Booster doesn't have to do reentry burn see NG videos. NG only uses engine for landing burn.

Offline Chasm

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Re: Vega Evolution Discussion Thread
« Reply #38 on: 11/16/2018 10:56 pm »
Merlin only throttles to 40% or 34 t. So Prometheus at 30 t should be fine for a booster of comparable size to F9, or even quite a bit smaller.

A lot smaller. P120C is only 12m long. With the stretch described above still less than half the length of the F9 first stage
Basically a New Sheppard minus the ring fin and with too many engines. ;)

To me this idea of a P120 replacement is a quick fix to introduce reuse. As such it has to fit the current launchers. Emulating current performance or with any luck adding a bit.
If reuse does not work out for any reason the introduction of Prometheus and clustered engines is still enough for me.

Prometheus development is scheduled to end in Q2 2021 with IIRC 2 acceptance tested engines. According to the CNES Prometheus website the first flight is by 2030! That is way too long.

If I was dictator benevolent leader of ESA/Ariane I'd like to see the expendable first test flight of this contraption by end of 2021. (6 months after engine acceptance) The only problem I can see is I also want a wound carbon fiber structure. Europe may or may not figure out how to wind a LOX tank that does not go boom until then.

In case anyone is wondering I would still let Italy wind the structure. Trade the carbon wound P120C casing for carbon wound tanks.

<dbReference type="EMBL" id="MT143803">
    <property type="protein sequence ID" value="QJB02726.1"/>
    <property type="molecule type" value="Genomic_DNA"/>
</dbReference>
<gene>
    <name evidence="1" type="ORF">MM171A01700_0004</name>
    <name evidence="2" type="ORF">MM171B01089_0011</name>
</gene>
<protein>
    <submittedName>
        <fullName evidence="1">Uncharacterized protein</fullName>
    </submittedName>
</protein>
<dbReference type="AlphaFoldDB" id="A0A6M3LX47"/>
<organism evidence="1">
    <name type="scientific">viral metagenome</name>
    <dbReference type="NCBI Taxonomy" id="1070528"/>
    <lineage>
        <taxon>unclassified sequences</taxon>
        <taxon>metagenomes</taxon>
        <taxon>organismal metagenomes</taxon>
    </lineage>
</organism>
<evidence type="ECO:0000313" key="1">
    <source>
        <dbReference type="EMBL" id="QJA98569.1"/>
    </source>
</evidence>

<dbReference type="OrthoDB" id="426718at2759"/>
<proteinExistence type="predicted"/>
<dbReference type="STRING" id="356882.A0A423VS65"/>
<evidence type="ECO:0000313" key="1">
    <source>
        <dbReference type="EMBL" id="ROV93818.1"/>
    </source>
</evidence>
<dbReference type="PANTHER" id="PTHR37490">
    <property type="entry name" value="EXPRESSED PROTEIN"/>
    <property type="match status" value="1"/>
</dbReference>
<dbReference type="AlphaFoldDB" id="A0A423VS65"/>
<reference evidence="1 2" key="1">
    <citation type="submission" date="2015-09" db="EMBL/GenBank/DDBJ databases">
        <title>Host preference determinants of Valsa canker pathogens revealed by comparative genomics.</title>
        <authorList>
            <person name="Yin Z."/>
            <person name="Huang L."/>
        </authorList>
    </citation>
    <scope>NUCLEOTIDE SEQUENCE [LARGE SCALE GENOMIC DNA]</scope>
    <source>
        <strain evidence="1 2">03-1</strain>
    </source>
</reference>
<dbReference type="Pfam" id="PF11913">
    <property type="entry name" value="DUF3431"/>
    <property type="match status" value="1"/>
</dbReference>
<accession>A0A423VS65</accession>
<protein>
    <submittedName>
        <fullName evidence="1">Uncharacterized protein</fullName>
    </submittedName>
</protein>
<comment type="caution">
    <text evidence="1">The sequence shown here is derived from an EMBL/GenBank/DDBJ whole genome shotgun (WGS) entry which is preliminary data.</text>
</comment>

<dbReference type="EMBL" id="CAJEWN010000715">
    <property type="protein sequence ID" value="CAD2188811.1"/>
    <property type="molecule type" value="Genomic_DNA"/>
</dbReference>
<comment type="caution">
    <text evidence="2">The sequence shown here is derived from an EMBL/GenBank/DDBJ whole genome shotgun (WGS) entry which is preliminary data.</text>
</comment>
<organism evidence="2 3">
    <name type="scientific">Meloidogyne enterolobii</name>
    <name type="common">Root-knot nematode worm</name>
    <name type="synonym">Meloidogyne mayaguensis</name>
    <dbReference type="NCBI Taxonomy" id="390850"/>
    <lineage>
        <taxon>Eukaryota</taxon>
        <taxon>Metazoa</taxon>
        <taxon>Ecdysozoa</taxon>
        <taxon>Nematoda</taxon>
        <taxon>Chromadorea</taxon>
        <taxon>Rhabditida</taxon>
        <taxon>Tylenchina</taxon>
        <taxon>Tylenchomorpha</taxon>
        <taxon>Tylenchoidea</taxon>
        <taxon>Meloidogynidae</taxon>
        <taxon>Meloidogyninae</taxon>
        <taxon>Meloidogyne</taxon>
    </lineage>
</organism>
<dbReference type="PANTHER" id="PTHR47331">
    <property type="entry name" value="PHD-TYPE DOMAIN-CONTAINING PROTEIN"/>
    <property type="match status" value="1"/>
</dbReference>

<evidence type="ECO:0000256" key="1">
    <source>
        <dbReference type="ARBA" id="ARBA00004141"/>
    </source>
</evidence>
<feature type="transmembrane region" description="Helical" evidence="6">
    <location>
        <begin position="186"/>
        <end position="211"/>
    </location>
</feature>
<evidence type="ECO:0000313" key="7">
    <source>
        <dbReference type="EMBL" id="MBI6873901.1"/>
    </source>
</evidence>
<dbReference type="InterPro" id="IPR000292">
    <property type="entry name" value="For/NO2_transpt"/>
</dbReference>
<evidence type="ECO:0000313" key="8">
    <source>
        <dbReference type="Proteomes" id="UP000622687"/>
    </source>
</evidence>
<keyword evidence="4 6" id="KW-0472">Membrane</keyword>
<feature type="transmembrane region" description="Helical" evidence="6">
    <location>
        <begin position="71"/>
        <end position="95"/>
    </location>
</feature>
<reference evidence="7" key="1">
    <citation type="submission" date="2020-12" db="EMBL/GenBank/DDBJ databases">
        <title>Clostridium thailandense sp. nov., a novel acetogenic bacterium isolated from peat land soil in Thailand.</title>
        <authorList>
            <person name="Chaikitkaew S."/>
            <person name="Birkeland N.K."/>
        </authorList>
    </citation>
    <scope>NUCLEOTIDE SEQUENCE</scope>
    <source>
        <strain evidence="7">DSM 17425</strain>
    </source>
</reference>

Offline envy887

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Re: Vega Evolution Discussion Thread
« Reply #39 on: 11/17/2018 01:43 pm »
Merlin only throttles to 40% or 34 t. So Prometheus at 30 t should be fine for a booster of comparable size to F9, or even quite a bit smaller.

A lot smaller. P120C is only 12m long. With the stretch described above still less than half the length of the F9 first stage
Basically a New Sheppard minus the ring fin and with too many engines. ;)

To me this idea of a P120 replacement is a quick fix to introduce reuse. As such it has to fit the current launchers. Emulating current performance or with any luck adding a bit.
If reuse does not work out for any reason the introduction of Prometheus and clustered engines is still enough for me.

Prometheus development is scheduled to end in Q2 2021 with IIRC 2 acceptance tested engines. According to the CNES Prometheus website the first flight is by 2030! That is way too long.

If I was dictator benevolent leader of ESA/Ariane I'd like to see the expendable first test flight of this contraption by end of 2021. (6 months after engine acceptance) The only problem I can see is I also want a wound carbon fiber structure. Europe may or may not figure out how to wind a LOX tank that does not go boom until then.

In case anyone is wondering I would still let Italy wind the structure. Trade the carbon wound P120C casing for carbon wound tanks.

IMO a larger booster is greatly preferable since it 1) makes RTLS with Vega payloads much easier and 2) leaves a direct upgrade path to an Ariane 6 replacement.

If a P120C replacement is the only option, then I don't think Prometheus is very helpful. A 6 to 10 clustered M10 engine booster and a single M10 engine upper stage should do the job, and in that case the smaller engine would be better for landing.